- An enzyme hydrolyzing 1,4-β links between N-acetylmuramic acid and N-acetyl-d-glucosamine, and thus destructive to cell walls of certain bacteria; present in tears and some other body fluids, in egg white, and in some plant tissues; used in the prevention of caries and in the treatment of infant formulas. SYN: mucopeptide glycohydrolase, muramidase.
* * *ly·so·zyme 'lī-sə-.zīm n a basic bacteriolytic protein that hydrolyzes peptidoglycan and is present in egg white and in saliva and tears called also muramidase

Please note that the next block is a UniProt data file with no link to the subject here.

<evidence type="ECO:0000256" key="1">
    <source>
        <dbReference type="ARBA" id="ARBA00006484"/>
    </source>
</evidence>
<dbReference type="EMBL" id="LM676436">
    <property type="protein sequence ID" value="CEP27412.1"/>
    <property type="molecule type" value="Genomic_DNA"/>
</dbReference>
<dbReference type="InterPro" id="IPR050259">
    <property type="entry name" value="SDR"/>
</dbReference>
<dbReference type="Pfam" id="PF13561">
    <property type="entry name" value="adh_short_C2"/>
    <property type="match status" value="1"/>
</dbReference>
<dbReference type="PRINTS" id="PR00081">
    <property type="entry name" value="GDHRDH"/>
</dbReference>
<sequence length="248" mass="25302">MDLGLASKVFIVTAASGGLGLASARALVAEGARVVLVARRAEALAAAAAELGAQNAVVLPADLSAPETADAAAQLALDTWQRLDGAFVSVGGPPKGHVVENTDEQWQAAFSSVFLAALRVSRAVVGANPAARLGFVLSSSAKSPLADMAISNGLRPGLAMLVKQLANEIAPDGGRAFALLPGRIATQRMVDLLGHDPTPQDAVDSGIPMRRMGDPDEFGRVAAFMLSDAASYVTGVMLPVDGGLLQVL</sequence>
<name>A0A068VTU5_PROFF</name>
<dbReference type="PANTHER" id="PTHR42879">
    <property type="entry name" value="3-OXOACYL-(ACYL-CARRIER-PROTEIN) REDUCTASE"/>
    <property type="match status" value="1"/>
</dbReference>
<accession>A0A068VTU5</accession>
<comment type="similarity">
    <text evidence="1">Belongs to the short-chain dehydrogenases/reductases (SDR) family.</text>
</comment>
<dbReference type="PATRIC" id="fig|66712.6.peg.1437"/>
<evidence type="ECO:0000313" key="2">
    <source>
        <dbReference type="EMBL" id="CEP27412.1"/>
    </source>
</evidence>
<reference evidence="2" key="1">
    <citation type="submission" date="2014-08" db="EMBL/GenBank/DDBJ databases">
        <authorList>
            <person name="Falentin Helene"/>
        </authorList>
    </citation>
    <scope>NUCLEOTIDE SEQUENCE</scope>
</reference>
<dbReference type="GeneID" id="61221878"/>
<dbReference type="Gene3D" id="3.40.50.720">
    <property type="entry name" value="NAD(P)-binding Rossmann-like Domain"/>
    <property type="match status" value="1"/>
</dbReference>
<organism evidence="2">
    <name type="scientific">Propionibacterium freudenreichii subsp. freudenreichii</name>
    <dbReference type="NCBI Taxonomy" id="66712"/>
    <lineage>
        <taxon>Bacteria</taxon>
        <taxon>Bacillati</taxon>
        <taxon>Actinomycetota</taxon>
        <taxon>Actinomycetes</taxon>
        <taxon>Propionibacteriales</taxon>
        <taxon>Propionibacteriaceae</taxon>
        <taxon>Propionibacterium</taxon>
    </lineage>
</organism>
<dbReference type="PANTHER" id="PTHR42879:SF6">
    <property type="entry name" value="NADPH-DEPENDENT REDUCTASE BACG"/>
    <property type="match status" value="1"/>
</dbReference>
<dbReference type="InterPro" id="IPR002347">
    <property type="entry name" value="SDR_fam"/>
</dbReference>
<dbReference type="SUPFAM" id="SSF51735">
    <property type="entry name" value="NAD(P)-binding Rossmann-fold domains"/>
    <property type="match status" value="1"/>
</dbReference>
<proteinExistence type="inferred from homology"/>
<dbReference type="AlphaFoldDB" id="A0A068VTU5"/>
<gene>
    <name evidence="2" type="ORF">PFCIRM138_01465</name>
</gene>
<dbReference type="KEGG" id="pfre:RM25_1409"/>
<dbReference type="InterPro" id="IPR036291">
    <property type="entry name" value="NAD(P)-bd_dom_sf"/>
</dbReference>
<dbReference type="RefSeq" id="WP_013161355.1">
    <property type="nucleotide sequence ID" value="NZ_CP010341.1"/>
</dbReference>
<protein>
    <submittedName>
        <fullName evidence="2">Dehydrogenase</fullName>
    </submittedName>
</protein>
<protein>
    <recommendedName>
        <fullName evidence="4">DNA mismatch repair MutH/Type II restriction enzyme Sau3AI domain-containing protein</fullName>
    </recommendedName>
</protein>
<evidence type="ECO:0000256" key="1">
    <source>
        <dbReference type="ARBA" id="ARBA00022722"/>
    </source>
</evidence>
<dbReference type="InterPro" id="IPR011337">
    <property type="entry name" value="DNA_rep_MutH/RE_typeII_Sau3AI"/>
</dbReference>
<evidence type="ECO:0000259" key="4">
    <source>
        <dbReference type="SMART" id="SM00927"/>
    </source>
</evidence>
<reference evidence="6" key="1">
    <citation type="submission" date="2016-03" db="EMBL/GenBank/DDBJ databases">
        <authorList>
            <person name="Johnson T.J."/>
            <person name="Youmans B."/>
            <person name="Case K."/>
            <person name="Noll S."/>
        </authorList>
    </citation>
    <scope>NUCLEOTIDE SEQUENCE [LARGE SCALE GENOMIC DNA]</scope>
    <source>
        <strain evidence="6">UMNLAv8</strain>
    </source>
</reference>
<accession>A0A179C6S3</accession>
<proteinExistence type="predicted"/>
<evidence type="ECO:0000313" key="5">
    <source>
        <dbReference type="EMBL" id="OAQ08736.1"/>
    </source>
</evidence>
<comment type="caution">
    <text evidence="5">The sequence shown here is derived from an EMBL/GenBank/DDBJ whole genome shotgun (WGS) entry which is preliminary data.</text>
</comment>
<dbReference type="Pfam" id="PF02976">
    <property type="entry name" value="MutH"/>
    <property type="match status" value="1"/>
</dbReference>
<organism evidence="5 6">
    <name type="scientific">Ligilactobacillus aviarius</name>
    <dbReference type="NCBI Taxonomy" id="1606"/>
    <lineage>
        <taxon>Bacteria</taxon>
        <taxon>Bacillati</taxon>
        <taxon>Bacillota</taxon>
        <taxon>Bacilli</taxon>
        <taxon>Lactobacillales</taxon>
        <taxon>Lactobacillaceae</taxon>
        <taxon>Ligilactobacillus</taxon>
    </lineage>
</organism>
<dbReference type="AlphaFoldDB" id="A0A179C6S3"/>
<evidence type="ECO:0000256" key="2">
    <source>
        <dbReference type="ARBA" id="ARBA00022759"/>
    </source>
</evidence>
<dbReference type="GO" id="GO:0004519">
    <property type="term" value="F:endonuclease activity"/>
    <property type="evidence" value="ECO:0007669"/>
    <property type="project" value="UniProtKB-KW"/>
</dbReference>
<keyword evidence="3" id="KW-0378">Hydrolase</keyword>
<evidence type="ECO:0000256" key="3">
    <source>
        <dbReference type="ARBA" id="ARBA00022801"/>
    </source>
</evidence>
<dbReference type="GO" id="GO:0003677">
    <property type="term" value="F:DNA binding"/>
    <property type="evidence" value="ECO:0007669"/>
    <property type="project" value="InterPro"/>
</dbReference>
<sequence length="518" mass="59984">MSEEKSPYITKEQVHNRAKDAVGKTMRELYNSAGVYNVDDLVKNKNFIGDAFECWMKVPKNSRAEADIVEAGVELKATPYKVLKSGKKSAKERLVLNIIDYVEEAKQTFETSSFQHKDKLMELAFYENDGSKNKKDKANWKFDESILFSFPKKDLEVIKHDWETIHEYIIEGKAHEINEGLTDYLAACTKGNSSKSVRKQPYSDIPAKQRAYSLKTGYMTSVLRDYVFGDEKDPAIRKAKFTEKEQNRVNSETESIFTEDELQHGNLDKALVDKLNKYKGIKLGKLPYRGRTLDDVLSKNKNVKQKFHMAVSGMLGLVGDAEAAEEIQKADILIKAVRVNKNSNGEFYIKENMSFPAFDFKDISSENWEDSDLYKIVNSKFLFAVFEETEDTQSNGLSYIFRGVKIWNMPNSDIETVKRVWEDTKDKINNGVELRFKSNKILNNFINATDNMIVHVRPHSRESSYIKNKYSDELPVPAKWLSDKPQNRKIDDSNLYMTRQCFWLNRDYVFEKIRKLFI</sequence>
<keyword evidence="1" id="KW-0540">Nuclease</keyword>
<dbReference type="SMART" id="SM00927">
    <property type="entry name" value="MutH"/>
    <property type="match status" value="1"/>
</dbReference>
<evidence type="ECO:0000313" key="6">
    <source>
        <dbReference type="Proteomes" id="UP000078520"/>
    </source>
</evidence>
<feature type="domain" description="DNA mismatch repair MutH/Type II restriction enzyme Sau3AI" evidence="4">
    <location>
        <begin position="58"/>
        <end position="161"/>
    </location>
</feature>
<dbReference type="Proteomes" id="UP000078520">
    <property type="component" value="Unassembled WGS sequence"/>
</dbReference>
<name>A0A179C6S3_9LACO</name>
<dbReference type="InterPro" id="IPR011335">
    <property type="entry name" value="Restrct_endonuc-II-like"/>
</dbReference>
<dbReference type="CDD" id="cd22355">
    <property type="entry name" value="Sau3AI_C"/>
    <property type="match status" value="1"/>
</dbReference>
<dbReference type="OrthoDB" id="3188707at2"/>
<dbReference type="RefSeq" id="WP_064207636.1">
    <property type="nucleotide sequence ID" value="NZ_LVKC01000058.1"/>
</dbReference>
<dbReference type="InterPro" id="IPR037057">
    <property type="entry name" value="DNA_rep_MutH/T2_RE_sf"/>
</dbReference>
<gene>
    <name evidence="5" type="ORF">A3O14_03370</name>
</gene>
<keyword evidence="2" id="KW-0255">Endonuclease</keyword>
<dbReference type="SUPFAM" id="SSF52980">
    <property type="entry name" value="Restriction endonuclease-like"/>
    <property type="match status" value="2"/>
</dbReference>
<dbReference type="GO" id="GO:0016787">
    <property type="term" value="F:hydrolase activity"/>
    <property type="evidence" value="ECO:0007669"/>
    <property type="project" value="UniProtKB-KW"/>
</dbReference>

* * *n.an enzyme found in tears and egg white. It catalyses the destruction of the cell walls of certain bacteria. Bacterial cells that are attacked by lysozyme are said to have been lysed.
* * *ly·so·zyme (liґso-zīm) [EC 22.214.171.124] an enzyme of the hydrolase class that catalyzes the hydrolysis of specific glycosidic linkages in peptidoglycans and in chitin. The enzyme occurs in saliva, tears, egg white, and many animal fluids and catalyzes the breakdown of some bacterial cell walls.
Medical dictionary. 2011.